Whose religion? Whose Tolerance? A Response to Jonathan Israel

In yesterday's post, Aukje Muller and Roos Feringa provided a summary of a public lecture delivered by Prof Jonathan Israel at the University of Groningen. CRCPD Director Erin Wilson was one of three scholars asked to give a response to Prof Israel's talk. These remarks are published in today's post. Tolerance is something that many …

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Toleration in the Dutch Republic – A changing picture? A summary of Prof Jonathan Israel’s Lecture at the University of Groningen

On Wednesday 4 November 2015, Jonathan Israel gave a University Colloquium lecture in Groningen, organised by Studium Generale. In his talk, Israel focused on the still very relevant notion of tolerance in the Dutch Republic, from the early Enlightenment period onwards. In today’s post, Aukje Muller and Roos Feringa summarise and review Prof Israel’s lecture. During the …

“Culture” or “religion”? Understanding the popularity of the Passion

The Passion comes to Groningen in 2014. A hugely popular event, it raises many questions at the same time. Is it a form of religion reasserting itself in the public sphere? Is it a purely cultural event, as some commentators suggest? Is it a combination of the two? What are its political and social implications? …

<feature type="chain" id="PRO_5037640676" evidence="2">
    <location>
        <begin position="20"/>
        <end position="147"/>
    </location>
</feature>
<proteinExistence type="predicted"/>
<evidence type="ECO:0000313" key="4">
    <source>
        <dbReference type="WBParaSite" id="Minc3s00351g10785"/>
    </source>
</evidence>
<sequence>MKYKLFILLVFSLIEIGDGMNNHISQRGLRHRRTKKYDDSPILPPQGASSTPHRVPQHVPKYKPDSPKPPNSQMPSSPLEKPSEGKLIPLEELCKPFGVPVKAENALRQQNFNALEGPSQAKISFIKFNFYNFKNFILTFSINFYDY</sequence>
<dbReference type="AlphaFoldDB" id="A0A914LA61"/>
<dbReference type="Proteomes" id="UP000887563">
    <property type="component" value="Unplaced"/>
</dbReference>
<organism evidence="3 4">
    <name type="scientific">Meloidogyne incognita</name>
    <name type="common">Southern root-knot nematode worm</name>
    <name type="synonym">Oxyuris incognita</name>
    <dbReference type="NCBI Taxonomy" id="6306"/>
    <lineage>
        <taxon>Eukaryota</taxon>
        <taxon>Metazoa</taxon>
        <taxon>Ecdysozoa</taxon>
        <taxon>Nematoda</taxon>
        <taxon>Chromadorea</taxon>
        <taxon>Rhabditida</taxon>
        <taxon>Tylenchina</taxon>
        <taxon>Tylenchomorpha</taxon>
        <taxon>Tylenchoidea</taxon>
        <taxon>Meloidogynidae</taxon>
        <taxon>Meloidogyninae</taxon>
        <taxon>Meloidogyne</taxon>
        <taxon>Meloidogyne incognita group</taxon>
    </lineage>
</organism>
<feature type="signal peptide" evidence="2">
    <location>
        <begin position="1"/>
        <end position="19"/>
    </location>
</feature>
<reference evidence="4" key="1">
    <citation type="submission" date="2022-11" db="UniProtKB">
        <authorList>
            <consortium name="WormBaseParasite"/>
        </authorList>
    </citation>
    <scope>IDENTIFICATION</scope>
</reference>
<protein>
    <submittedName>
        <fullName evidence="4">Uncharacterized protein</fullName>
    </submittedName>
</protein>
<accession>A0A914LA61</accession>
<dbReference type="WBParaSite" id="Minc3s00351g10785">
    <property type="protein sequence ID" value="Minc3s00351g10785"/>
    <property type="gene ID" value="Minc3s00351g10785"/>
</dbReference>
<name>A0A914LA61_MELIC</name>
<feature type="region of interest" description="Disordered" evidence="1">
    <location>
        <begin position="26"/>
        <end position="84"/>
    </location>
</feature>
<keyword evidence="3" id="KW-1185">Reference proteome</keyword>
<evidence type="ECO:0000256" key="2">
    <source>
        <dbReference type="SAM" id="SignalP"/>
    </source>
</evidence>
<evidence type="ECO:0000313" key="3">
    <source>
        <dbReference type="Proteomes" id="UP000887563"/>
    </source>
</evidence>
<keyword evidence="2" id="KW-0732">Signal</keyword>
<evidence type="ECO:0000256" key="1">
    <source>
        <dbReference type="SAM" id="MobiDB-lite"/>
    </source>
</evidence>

Is the ‘new’ religious engagement really all that new? The need for reflection on the underlying values and assumptions in the engagement with religion

In this post, Brenda Bartelink draws on her research on faith based development organisations in the Netherlands and Uganda, and Dutch initiatives to engage with religion to raise some critical points for reflection on the new US Office for Faith-Based Community Initiatives . Following on from last week’s post on this new office,  she points …

The Passion: Encroaching religion, cultural heritage or signs of postsecularism?

Last Thursday evening, Nederland Een broadcast the live performance of The Passion from The Hague. Erin Wilson provides an outsider’s perspective on this emerging ritual in Dutch public life. As a recent immigrant to the Netherlands, one of the most secularized countries in Europe, the last thing I expected to be doing on Maundy Thursday …